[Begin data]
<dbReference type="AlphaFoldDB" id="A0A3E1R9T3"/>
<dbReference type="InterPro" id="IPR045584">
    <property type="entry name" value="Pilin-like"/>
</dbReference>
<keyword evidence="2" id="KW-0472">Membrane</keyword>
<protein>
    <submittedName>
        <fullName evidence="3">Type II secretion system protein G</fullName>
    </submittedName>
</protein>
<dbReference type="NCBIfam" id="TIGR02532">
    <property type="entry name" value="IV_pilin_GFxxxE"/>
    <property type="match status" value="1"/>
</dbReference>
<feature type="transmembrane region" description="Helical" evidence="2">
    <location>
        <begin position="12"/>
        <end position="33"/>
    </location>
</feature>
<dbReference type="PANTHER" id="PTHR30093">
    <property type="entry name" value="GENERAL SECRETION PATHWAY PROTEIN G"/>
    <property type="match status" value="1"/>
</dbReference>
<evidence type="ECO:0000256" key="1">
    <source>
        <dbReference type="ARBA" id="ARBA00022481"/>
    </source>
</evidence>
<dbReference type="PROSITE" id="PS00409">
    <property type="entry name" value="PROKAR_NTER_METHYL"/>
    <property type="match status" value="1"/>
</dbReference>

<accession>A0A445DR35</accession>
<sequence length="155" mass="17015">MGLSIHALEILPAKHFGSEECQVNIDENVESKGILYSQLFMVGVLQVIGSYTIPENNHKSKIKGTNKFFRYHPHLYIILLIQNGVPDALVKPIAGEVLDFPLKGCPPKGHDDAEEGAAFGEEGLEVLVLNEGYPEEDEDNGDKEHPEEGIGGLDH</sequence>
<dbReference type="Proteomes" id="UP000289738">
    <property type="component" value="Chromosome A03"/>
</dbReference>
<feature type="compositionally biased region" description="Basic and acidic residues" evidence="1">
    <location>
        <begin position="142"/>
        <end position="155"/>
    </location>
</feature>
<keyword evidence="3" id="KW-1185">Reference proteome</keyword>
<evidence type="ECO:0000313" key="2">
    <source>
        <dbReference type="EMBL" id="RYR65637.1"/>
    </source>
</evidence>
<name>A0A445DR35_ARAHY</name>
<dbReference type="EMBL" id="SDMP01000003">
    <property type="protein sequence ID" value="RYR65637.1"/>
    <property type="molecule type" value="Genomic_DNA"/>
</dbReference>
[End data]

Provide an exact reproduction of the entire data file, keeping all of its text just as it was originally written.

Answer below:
<dbReference type="AlphaFoldDB" id="A0A3E1R9T3"/>
<dbReference type="InterPro" id="IPR045584">
    <property type="entry name" value="Pilin-like"/>
</dbReference>
<keyword evidence="2" id="KW-0472">Membrane</keyword>
<protein>
    <submittedName>
        <fullName evidence="3">Type II secretion system protein G</fullName>
    </submittedName>
</protein>
<dbReference type="NCBIfam" id="TIGR02532">
    <property type="entry name" value="IV_pilin_GFxxxE"/>
    <property type="match status" value="1"/>
</dbReference>
<feature type="transmembrane region" description="Helical" evidence="2">
    <location>
        <begin position="12"/>
        <end position="33"/>
    </location>
</feature>
<dbReference type="PANTHER" id="PTHR30093">
    <property type="entry name" value="GENERAL SECRETION PATHWAY PROTEIN G"/>
    <property type="match status" value="1"/>
</dbReference>
<evidence type="ECO:0000256" key="1">
    <source>
        <dbReference type="ARBA" id="ARBA00022481"/>
    </source>
</evidence>
<dbReference type="PROSITE" id="PS00409">
    <property type="entry name" value="PROKAR_NTER_METHYL"/>
    <property type="match status" value="1"/>
</dbReference>

<accession>A0A445DR35</accession>
<sequence length="155" mass="17015">MGLSIHALEILPAKHFGSEECQVNIDENVESKGILYSQLFMVGVLQVIGSYTIPENNHKSKIKGTNKFFRYHPHLYIILLIQNGVPDALVKPIAGEVLDFPLKGCPPKGHDDAEEGAAFGEEGLEVLVLNEGYPEEDEDNGDKEHPEEGIGGLDH</sequence>
<dbReference type="Proteomes" id="UP000289738">
    <property type="component" value="Chromosome A03"/>
</dbReference>
<feature type="compositionally biased region" description="Basic and acidic residues" evidence="1">
    <location>
        <begin position="142"/>
        <end position="155"/>
    </location>
</feature>
<keyword evidence="3" id="KW-1185">Reference proteome</keyword>
<evidence type="ECO:0000313" key="2">
    <source>
        <dbReference type="EMBL" id="RYR65637.1"/>
    </source>
</evidence>
<name>A0A445DR35_ARAHY</name>
<dbReference type="EMBL" id="SDMP01000003">
    <property type="protein sequence ID" value="RYR65637.1"/>
    <property type="molecule type" value="Genomic_DNA"/>
</dbReference>